Peak District Walk
The Roaches and Lud's Church
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Walk Route Description
For many travellers on the A53 driving north from Leek to Buxton, the distinct and rocky escarpment known as the Roaches comes as a surprise. Offering some of the best walking territory in Staffordshire, the moorlands in the northern part of this county fall within the boundaries of the Peak District National Park. This walk is ideal for short winter days when the area is relatively quiet. It provides an interesting excursion letting you sample one of Staffordshire's scenic highlights.
From Easter to late September this area is popular with visitors and access/parking restrictions are strictly enforced. In winter it is much different and usually no problems are encountered parking on the lane that runs parallel to the escarpment. On this occasion we parked on the road near Hen Cloud (grid ref SK004620) and headed north along the lane to take the first major path on the right, which leads over a col to Well farm. Immediately after leaving the lane you will see a small stone built house ahead, "Rockhall" (now used as a climbing hut). Leaving the main path over the col, walk in front and then to the left hand side of the house. Take the path that climbs up through the crags to gain the ridge.
Once the ridge has been reached follow it north with improving views as you gain height. On the way to the summit of the Roaches you will pass Doxey Pool, which apparently is the haunt of some strange creatures! Equally weird are the reports of Wallabies seen in this area - animals that escaped from a local zoo many years ago. The walking is easy and good speed can be maintained especially on the downhill section to Roach End.
Turn off right from the main ridge path here (ignoring the road heading south east) and go north crossing the first stile in the wall on your left. This leads to a path that descends north towards Gradbach Wood. On entering the wood the path splits and it is recommended you follow the branch that keeps to the edge of the trees. This path contours across the hillside and leads you without problem to Lud's Church, which was used by the proto-protestant Lollards - led in this case by Wlater de Ludwark who was arrested holding an illegal service and whose granddaughter Alice died in the siege - her statue and ghost later to haunt the place.
Shortly after leaving Lud's Church you meet the main path coming up from Gradbach and this needs to be followed westwards in the direction of Danebridge. The going remains easy and you soon find yourself at the western end of the Roaches escarpment with a wide ranging view across the Cheshire Plain. Turning left you climb again to pass above High Forest farm before dropping down to Roach End. From here it is an easy stroll down the tarmac lane back to where you parked. Alternatively you can follow your outward route over the summit of the Roaches, which adds another 100 metres of ascent to the route.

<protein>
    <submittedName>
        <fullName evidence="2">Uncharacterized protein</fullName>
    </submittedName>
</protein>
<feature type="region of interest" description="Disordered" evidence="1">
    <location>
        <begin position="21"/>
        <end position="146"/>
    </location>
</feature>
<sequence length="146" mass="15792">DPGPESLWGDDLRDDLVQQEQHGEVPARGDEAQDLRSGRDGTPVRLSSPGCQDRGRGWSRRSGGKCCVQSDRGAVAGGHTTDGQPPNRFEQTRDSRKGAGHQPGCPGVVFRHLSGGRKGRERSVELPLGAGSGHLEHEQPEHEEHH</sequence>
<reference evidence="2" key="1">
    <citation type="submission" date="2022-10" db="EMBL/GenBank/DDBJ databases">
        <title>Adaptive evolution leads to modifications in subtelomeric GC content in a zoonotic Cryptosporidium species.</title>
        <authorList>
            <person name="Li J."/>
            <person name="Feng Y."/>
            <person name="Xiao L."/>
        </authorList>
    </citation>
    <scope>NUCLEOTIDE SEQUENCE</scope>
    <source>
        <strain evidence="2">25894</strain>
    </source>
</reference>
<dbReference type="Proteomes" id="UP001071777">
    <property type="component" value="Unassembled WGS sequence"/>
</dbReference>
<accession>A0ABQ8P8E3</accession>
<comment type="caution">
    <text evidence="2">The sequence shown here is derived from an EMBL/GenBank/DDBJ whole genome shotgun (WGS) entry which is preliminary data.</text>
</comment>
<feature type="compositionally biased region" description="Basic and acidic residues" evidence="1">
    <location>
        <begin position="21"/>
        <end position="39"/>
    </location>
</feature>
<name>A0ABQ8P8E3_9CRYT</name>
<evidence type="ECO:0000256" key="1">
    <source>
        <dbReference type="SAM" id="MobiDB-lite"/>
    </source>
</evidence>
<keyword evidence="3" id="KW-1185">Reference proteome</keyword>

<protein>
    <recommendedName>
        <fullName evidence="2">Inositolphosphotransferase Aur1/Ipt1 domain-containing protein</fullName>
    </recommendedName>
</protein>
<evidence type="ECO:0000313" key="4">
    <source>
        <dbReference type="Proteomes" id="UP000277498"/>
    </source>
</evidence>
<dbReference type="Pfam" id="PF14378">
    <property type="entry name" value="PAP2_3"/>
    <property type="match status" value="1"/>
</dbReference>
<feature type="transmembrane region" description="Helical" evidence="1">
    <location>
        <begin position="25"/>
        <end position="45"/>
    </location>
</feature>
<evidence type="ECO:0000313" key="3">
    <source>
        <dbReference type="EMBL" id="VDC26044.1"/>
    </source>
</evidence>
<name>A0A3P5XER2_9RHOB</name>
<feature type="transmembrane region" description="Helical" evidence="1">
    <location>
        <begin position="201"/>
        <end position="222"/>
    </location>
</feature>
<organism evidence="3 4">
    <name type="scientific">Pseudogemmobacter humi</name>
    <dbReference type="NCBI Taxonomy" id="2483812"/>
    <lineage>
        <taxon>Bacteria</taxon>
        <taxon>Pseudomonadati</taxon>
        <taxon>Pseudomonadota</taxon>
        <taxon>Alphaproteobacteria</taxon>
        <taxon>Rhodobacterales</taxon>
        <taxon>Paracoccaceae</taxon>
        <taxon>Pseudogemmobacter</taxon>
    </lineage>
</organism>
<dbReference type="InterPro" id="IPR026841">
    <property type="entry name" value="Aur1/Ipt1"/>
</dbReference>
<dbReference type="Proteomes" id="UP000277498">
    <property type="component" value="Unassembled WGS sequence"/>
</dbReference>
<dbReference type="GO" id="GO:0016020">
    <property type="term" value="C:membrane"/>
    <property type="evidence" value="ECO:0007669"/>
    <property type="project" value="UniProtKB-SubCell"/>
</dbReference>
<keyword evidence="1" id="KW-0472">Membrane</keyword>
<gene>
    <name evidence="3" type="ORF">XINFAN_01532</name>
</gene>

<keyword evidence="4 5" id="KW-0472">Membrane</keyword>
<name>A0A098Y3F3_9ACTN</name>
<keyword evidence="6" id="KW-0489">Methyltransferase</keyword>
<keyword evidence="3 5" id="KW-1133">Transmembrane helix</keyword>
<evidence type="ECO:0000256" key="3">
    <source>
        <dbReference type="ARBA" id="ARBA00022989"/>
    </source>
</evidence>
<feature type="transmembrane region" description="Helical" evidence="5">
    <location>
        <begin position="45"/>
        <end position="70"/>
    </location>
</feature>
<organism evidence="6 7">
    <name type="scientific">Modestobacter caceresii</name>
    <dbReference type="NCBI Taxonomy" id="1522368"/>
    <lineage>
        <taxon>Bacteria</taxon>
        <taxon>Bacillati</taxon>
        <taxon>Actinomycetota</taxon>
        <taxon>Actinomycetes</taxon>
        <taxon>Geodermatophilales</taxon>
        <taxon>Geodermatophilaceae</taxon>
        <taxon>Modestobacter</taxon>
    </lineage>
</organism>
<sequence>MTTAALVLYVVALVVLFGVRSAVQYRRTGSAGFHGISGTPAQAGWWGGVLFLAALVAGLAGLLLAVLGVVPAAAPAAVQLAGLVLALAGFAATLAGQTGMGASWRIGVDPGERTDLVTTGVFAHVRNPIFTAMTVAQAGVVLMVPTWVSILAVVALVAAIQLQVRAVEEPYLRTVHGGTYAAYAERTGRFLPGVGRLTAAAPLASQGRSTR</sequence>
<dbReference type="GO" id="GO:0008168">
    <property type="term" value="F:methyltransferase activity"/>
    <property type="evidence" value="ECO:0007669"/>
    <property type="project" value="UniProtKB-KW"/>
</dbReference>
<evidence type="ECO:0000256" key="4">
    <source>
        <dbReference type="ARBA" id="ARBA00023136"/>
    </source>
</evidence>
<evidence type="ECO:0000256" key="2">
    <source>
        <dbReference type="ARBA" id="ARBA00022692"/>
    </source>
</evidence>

Other walks nearby
Walk 1707 The Roaches short circular - easy/mod - 5.0 miles/8.1 km
Walk 3030 The Roaches & Lud's Church - easy/mod - 7.0 miles/11.4 km
Walk 1288 The Roaches & Hen Cloud from Tittesworth Reservoir - moderate - 8.5 miles/13.8 km
Walk 2577 Hawk's Nest, Goldstitch Moss & Lud's Church - moderate - 8.0 miles/13 km
Walk 1596 Lud's Church and Roach End from Gradbach - easy/mod - 4.5 miles/7.3 km
Walk 1598 Lud's Church, Back Forest & Clough Head from Gradbach - easy/mod - 6.8 miles/11.1 km
Walk 3323 Three Shires Head & Knotbury from Gradbach - easy/mod - 7.1 miles/11.5 km
Walk 3197 Flash, Knotbury & Three Shires Head from Gradbach - easy/mod - 8.2 miles/13.3 km
Walk 2519 The Cloud from Rushton Spencer - easy/mod - 9.0 miles/14.6 km
Walk 2604 Dane Valley & Wincle from Rushton Spencer - moderate - 9.5 miles/15.4 km
Recommended Books & eBooks
Great Mountain Days in the Pennines
An inspirational guidebook to 50 classic walks on the rolling Pennine landscape. The graded routes, between 6 and 13 miles in length, cover classic Pennine fells and moorland such as Whernside, Ilkley Moor and Pendle Hill; exploring the North and South Pennines, Yorkshire Dales, Howgills and Dark Peak. Many routes are also suited to fell running.
Walking in the Peak District - White Peak East
Guidebook describing 42 half-day and day walks in the limestone landscapes of Derbyshire's White Peak, part of the Peak District National Park. One of two volumes, this book covers the east of the region, with potential bases including Bakewell, Eyam, Castleton, Birchover, Matlock and Wirksworth.
This practical handbook covers digital outdoor photography and the whole range of outdoor activities including walking, running, cycling, water sports (in and on the water), as participant or spectator. Covers basic concepts, equipment and processing and optimising your images back at base.